Increasingly, Allende confronted an obstructionist and counterrevolutionary Center-Right opposition that sought to block his road to socialism and prepare the ground for his ouster by a congressional or military coup that would reverse his revolution’s “changes” and reimpose “order.” These uncompromising opponents included Chile’s displaced economic elites, who would use the defense of private property as the banner with which to attract the anxious middle class and use them as the foot soldiers of the counterrevolution, lending both numbers and legitimacy to their elitist cause. The elites’ hoarding, black market and media disinformation campaign helped create the consumer shortages, runaway inflation, bank runs and currency collapse that undermined Chile’s economic stability. They were assisted by the United States (and the corporations, international banks and agencies that it controlled or influenced), who created an “invisible” credit blockade of Chile, part of an extensive U.S. “covert war” whose goal was Allende’s overthrow and his revolution’s demise. If part of the Popular Unity’s problems were self-made or the result of structural constraints, others were created or exacerbated by Chilean and foreign enemies of its democratic road to socialism.
As a consequence, if Allende’s first year in office was one of rapid revolutionary advance, his final two years as president would be years of growing adversity, in which his democratic revolutionary road was increasingly blocked and replaced by a struggle for survival. Confronted by adversity, Allende was a “fighter” who would continue to struggle for the democracy and socialism that he believed in until the day he died. In this struggle, he was capable of changing advisers and looking for new ideas, particularly in areas that were not his strengths, such as economics, the Achilles Heel of his presidency.
Allende was also willing to reconsider failed policies and tactics and the strategies and models behind them, and to compromise with his opponents as part of a deal. But he was unwilling to surrender his vision of a nonviolent, democratic road to socialism or the unity of the Left as its necessary precondition.
Unfortunately, the growing constraints and the loss of political momentum brought out the latent divisions within the Popular Unity and Allende’s government that had been papered over during the period of revolutionary advance. Tensions between the Socialist and Communist parties were not new in Chile, although a division between them in which the Communists were to the right of the Socialists was. During 1972, the Popular Unity divided into left and right wings, led respectively by the Socialists and the Communists.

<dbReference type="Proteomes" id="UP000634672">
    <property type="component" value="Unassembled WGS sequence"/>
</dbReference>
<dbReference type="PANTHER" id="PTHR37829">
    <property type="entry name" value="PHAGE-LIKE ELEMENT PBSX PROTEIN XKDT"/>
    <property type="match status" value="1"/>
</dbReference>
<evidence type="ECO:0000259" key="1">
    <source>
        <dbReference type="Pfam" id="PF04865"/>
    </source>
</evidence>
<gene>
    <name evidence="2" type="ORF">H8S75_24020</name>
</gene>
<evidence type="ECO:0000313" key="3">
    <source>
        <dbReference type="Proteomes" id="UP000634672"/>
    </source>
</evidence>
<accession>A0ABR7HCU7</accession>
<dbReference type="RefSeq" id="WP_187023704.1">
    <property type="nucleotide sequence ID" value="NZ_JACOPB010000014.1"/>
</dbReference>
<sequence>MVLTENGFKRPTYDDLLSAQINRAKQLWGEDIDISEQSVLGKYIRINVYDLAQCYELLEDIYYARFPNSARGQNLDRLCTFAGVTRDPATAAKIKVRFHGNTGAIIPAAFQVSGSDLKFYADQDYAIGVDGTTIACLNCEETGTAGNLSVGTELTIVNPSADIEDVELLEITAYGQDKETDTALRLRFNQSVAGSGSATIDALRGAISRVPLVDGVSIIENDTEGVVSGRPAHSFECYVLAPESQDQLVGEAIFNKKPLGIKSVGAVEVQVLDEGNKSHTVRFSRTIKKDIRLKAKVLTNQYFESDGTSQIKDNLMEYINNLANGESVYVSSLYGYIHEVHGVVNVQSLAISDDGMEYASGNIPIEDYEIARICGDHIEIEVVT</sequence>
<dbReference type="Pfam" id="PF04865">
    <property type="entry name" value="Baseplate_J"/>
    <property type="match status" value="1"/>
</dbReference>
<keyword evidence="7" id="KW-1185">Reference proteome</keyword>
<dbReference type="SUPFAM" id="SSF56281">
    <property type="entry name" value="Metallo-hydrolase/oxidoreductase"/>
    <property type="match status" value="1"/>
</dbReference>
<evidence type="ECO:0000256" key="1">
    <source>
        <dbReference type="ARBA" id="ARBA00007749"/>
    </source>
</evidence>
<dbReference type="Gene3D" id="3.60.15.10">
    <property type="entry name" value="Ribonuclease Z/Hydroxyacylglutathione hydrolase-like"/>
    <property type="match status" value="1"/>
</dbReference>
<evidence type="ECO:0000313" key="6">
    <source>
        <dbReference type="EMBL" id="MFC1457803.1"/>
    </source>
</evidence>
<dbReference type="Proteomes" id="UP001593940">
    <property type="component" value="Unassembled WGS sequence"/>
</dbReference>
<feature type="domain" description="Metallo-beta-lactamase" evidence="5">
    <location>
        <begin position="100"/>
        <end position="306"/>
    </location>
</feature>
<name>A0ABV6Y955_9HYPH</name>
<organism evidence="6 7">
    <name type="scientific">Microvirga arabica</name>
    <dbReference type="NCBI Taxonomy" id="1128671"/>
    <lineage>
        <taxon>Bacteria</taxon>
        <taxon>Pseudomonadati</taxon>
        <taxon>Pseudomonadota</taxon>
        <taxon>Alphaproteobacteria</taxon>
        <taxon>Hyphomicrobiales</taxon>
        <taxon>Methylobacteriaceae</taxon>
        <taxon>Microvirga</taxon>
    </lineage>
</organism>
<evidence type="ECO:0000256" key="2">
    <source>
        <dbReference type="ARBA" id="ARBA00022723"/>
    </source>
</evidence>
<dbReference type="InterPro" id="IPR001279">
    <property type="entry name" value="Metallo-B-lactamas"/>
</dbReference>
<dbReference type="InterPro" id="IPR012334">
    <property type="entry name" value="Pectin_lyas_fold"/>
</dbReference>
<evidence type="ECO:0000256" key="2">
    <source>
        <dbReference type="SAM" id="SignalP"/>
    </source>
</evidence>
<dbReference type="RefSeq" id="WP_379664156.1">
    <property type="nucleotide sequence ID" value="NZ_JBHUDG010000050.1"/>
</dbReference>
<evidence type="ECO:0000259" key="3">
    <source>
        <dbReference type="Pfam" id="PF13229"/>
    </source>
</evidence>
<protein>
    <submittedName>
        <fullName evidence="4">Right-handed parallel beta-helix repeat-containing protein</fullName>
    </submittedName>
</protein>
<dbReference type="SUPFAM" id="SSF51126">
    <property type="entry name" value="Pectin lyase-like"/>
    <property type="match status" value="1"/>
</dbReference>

Although there were issues of political power involved, the central conflict was over revolutionary strategy. Should the Popular Unity government try to rescue its original vision of a democratic road to socialism by adopting orthodox economic policies to stabilize the economy and negotiating a compromise with the Christian Democrats that would legalize most of the past nationalizations and avert a constitutional crisis, but limit further advances; or, should the “Workers’ Government” jettison Allende’s vision of an alliance with the middle class and a deal with the Christian Democrats, reject “bourgeois economics,” opt for a Leninist alliance of workers and peasants and put itself at the head of the revolution from below and use it to force a revolutionary breakthrough? In the discourse of the day, it was a dispute between avanzar consolidando [advance by consolidating] and consolidar avanzando [consolidate by advancing].
For Allende, this internal conflict threatened to put an end to his vision of a democratic road to socialism. Not surprisingly, he sided with the Communists and against his own Socialist party, an alliance that carried the day within the governing coalition, but in such a way that the formal unity of the Left was maintained—although the Socialists continued to promote a revolution from below. By mid-1972, however, it was too late either to stabilize the Chilean economy or to make a deal with the Christian Democrats.
As the Center-Right opposition coalesced into an increasingly obstructionist alliance, whose control of the Congress prevented the Popular Unity from passing legislation that might legalize the “changes” or balance the budget, Allende relied increasingly on executive decree powers to advance the revolutionary process. These decree powers were not new (some dated from 1932) and other presidents had used them in the past, but never so extensively or for such revolutionary purposes. The result was to add a constitutional conflict to the struggle over socialism. Allende did not shrink from this, but Chile’s political institutions, including the Constitutional Tribunal, could not resolve it. Significantly, Allende’s use of these decree powers would form the heart of the accusation voted by the Chamber of Deputies on August 21, 1973 that his government had violated the constitution and committed illegal acts, a declaration that the military would use as a “democratic” legitimation of their coup three weeks later.
June of 1972 was the moment when moderates in both the Christian Democratic and Popular Unity ranks almost succeeded in averting this fatal confrontation by negotiating a deal in which the Christian Democrats would provide the congressional votes for legalizing the socialization of a reduced list of private enterprises, in return for Allende’s promise not to use executive decree powers for further advances in the future.
It was a negotiation that showed Allende at his best, wheeling and dealing for socialism, the old politics at the service of the “New Chile.”